Why Facebooks sucks so badly (what you can do about it)

Facebook sucks right now, at least when you compare it to the early, innocent days of 2007-2012, it was just an easy-to-use tool for keeping people connected and organized.

Since then, Facebook has become both a scandal-ridden company and a nasty chore.
That being said, there are ways to improve the Facebook experience to some extent, as well as provide alternatives to each of the major Facebook features.

6 reasons Facebook sucks and why it’s ok to hate it

Facebook is bad for society

Facebook has been at the forefront of creating the internet’s “echo chambers.”
Social media platforms carefully monitor what people like and dislike, then algorithmically serve people content that aligns with their views, while protecting them from content they might disagree with.
The end result is a breakdown in communication between the different groups in society, with each group isolated from each other until each person demonizes the others.
The people who profited the most from it were Facebook (of course), and the people who originally created and maintained these divisions.

Facebook search sucks

If you know exactly what you’re looking for, Facebook’s search feature is great.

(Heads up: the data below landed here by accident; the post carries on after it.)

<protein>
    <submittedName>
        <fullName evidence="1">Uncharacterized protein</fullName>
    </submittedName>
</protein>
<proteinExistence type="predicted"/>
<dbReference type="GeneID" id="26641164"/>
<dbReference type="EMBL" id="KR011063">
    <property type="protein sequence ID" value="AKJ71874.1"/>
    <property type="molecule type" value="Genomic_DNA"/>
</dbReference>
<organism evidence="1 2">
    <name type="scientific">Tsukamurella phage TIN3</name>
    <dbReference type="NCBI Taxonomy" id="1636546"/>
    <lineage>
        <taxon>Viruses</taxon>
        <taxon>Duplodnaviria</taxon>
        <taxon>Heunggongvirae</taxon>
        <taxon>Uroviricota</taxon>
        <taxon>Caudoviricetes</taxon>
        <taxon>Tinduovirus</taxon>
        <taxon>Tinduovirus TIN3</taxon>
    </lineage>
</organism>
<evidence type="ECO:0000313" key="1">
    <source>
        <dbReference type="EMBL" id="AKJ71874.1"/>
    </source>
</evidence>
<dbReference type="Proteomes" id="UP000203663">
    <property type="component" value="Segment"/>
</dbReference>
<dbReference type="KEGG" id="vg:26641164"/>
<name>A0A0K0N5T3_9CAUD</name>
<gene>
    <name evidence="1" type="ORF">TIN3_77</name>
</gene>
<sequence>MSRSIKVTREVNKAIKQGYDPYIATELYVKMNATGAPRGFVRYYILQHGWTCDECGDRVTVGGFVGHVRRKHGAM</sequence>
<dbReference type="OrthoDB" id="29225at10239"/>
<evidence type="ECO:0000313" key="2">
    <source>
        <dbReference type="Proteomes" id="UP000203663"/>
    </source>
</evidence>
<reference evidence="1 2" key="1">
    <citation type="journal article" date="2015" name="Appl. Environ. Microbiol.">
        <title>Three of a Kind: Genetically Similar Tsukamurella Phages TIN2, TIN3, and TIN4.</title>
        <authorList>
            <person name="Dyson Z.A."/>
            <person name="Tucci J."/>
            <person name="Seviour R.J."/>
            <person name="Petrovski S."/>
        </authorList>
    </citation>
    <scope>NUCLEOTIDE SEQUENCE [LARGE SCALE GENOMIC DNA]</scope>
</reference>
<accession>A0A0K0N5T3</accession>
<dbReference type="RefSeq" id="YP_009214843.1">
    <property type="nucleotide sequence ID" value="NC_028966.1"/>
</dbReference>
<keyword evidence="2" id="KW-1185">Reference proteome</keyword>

But if you don’t know the exact name of a person, company, brand, page or product, Facebook’s search feature sucks, you’ll be rummaging through a bunch of useless stuff and still can’t deliver what you need.

Why does Facebook have such bad UI?

Facebook is now a jumble of myriad features: videos, marketplaces, groups, games, dating, and more.
The problem is that in isolation, none of these features are good at what they do.
There are better dating apps than Facebook. A better alternative to Facebook Groups. A better alternative to Facebook videos etc.
But even as a pure social media platform, Facebook still has a terrible interface with difficult control over privacy settings, navigation events, bookmarks, and more.

Facebook Groups user management sucks

Facebook has recently attempted to pivot and focus on its Groups feature.
The only problem is that most Facebook groups have poor moderation policies, are inundated with people posting content to promote themselves, and often have very little traffic.
If you hang out on Facebook specifically for the group feature, then you know there are better options in terms of content quality and traffic.

Facebook has ads everywhere & everyone tries to sell you something